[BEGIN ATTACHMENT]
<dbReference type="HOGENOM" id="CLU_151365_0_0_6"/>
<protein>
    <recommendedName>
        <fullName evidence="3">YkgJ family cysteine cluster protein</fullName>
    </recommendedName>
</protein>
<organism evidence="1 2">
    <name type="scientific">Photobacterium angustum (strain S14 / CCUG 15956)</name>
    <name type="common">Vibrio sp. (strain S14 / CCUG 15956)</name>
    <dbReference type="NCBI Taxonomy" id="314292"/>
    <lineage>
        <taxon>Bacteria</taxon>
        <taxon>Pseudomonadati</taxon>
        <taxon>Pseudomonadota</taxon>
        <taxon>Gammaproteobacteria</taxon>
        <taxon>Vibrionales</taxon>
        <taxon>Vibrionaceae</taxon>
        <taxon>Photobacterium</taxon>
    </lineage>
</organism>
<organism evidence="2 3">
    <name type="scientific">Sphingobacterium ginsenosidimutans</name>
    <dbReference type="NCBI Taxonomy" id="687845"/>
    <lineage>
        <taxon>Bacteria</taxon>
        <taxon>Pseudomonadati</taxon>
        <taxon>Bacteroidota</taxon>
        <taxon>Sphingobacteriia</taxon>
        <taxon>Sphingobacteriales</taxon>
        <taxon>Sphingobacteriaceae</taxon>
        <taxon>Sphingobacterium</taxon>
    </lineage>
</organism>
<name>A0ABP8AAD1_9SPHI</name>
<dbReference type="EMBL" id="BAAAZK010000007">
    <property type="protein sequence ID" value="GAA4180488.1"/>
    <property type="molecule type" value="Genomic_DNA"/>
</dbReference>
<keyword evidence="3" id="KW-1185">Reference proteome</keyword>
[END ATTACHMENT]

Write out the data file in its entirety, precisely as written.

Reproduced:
<dbReference type="HOGENOM" id="CLU_151365_0_0_6"/>
<protein>
    <recommendedName>
        <fullName evidence="3">YkgJ family cysteine cluster protein</fullName>
    </recommendedName>
</protein>
<organism evidence="1 2">
    <name type="scientific">Photobacterium angustum (strain S14 / CCUG 15956)</name>
    <name type="common">Vibrio sp. (strain S14 / CCUG 15956)</name>
    <dbReference type="NCBI Taxonomy" id="314292"/>
    <lineage>
        <taxon>Bacteria</taxon>
        <taxon>Pseudomonadati</taxon>
        <taxon>Pseudomonadota</taxon>
        <taxon>Gammaproteobacteria</taxon>
        <taxon>Vibrionales</taxon>
        <taxon>Vibrionaceae</taxon>
        <taxon>Photobacterium</taxon>
    </lineage>
</organism>
<organism evidence="2 3">
    <name type="scientific">Sphingobacterium ginsenosidimutans</name>
    <dbReference type="NCBI Taxonomy" id="687845"/>
    <lineage>
        <taxon>Bacteria</taxon>
        <taxon>Pseudomonadati</taxon>
        <taxon>Bacteroidota</taxon>
        <taxon>Sphingobacteriia</taxon>
        <taxon>Sphingobacteriales</taxon>
        <taxon>Sphingobacteriaceae</taxon>
        <taxon>Sphingobacterium</taxon>
    </lineage>
</organism>
<name>A0ABP8AAD1_9SPHI</name>
<dbReference type="EMBL" id="BAAAZK010000007">
    <property type="protein sequence ID" value="GAA4180488.1"/>
    <property type="molecule type" value="Genomic_DNA"/>
</dbReference>
<keyword evidence="3" id="KW-1185">Reference proteome</keyword>